Being a first-time home buyer comes with a learning curve. Part of that involves understanding property taxes and any exemptions or tax breaks you may be entitled to.
These are very specific to location, filing status, value, and many other scenarios. The best way to be certain of what you may get back during tax season is to consult a tax professional.
However, you can read further to get an idea of your options.
Tax Breaks and Deductions
A deduction is an expense you incur throughout the calendar year that you end up subtracting from your total income to determine how much you owe in taxes.
Very similarly, a tax break decreases the taxpayer’s liability. This term is also used to refer to a group of persons who may receive favorable tax treatment.
Also, a tax exemption screens a certain portion of income or type of income from taxation.
To be eligible for homeowner related tax breaks, you must opt for itemized deductions versus the standard deduction. Only opt for this if your itemized deductions are more than the standard deduction.
A standard deduction is a fixed dollar amount based upon your filing status. Itemized deductions allow you to pick and choose what will lower your tax bill the most.
Mortgage Interest Deduction
Every year you pay interest on your mortgage as it is prorated into your monthly payments. You are able to deduct this interest up to $750,000 if filing jointly and up to $350,000 if filing single. This applies if you bought your home after December 15th, 2017.
This deduction only works if the home is your primary residence or a second home. It also applies to home improvement and home equity loans. This only stands if the equity was accessed to be used on the home.
Your biggest interest deduction is usually during your first year of homeownership. That is because your loan is amortized and consists of less interest and more principal than each payment before.
Property Tax Deduction
In addition to the mortgage interest deduction, homeowners are eligible to deduct up to $10,000 paid on state and local taxes. This includes your Real Estate taxes.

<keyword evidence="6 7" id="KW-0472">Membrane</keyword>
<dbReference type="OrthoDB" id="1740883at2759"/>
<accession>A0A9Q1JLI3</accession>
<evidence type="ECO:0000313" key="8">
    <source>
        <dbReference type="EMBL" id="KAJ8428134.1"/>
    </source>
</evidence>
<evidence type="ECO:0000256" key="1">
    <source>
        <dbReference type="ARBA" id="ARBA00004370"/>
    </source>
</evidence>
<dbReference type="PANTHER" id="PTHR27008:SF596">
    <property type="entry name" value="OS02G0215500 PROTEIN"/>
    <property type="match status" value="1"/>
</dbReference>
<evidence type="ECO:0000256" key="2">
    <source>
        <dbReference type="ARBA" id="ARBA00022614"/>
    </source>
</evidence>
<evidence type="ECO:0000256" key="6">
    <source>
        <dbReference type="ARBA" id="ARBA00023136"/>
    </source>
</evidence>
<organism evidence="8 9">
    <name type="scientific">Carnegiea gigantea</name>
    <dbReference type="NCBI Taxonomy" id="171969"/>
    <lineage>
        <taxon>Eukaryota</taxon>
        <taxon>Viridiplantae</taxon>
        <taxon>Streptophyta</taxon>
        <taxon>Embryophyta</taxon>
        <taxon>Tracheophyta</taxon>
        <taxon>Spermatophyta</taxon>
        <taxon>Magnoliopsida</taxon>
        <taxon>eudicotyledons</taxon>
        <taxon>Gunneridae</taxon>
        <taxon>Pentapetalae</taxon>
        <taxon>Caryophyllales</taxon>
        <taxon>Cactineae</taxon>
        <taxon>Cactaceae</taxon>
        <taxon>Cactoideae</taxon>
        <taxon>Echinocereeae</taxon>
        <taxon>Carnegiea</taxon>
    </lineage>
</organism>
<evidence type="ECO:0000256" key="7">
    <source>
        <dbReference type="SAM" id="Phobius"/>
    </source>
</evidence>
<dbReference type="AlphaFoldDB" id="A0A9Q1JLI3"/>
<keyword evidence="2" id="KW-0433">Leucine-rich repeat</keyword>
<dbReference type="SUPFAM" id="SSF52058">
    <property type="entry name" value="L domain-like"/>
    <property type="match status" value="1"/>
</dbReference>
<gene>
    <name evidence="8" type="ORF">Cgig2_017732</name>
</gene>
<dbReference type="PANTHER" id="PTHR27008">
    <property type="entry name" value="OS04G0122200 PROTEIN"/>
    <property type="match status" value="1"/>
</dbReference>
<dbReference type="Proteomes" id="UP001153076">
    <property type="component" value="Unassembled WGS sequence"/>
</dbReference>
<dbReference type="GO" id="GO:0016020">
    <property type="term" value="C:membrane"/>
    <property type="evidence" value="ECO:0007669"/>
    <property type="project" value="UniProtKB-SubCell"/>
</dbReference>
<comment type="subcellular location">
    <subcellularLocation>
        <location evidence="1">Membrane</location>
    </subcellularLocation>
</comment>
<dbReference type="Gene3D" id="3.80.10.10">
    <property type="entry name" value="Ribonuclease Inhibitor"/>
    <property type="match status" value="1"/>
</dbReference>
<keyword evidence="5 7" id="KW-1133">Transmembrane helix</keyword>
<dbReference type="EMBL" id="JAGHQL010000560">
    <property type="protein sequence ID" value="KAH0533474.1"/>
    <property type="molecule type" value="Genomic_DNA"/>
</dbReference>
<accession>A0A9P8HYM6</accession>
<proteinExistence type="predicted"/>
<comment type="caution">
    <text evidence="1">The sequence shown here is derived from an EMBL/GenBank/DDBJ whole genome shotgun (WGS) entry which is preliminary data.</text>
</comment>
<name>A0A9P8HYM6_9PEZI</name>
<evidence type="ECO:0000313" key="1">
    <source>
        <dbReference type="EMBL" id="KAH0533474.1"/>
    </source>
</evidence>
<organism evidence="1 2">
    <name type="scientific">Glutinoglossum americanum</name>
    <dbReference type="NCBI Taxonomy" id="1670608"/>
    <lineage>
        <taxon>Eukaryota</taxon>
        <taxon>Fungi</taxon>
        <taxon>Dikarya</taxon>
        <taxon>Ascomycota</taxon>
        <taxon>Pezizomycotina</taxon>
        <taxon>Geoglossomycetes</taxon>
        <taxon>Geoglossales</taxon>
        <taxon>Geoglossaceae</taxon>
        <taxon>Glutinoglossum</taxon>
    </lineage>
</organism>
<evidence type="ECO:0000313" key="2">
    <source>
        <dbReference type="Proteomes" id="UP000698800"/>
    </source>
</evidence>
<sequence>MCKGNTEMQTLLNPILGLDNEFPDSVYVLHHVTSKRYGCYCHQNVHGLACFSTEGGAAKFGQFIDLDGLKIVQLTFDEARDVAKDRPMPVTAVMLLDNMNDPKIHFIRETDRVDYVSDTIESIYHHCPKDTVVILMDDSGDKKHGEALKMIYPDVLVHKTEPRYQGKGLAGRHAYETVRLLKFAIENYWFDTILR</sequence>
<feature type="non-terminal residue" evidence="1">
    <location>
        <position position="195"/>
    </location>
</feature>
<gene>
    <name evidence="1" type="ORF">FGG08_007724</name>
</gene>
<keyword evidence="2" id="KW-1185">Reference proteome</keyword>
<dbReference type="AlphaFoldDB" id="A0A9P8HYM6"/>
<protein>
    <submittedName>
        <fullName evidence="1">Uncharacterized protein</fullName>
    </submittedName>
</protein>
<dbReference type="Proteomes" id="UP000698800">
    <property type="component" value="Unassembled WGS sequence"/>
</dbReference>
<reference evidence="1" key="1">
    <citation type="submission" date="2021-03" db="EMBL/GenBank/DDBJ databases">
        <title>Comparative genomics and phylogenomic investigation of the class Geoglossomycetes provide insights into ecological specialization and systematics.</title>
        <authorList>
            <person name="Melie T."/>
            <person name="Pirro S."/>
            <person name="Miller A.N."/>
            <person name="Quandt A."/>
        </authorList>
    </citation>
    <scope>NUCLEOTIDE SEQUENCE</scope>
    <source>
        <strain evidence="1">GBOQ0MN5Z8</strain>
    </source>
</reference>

This applies whether your taxes were paid through escrow or directly to the taxing authority.
Additionally, if you purchased your home is 2019 or sooner, you can deduct any Real Estate taxes you paid at closing. You will need a copy of your settlement statement.
PMI or MIP Tax Deduction
Private mortgage insurance, or your mortgage insurance premium, is a payment added onto your monthly mortgage paid to your lender if you made a down payment of less than 20%.
Recently, with the passage of the Further Consolidated Appropriations Act, 2020, Congress extended this deduction through Dec. 31, 2020.
In order to qualify, the PMI policy’s mortgage has to be originated after 2006. The deduction is reduced once your Adjusted Gross Income exceeds $100,000 ($50,000 if married filing separately) and is completely eliminated with an AGI above $109,000 ($54,400 married filing separately).
What you cannot deduct
These are the other costs involved in homeownership that are non-deductible:
- Homeowner insurance premiums
- Principal payments
- Title insurance
- HOA dues
These are just the basic deductions that you will encounter as a homeowner. To accurately assess what other tax breaks you may be eligible for, consult a tax professional. And remember, your deductions added up may still not outweigh a standard deduction.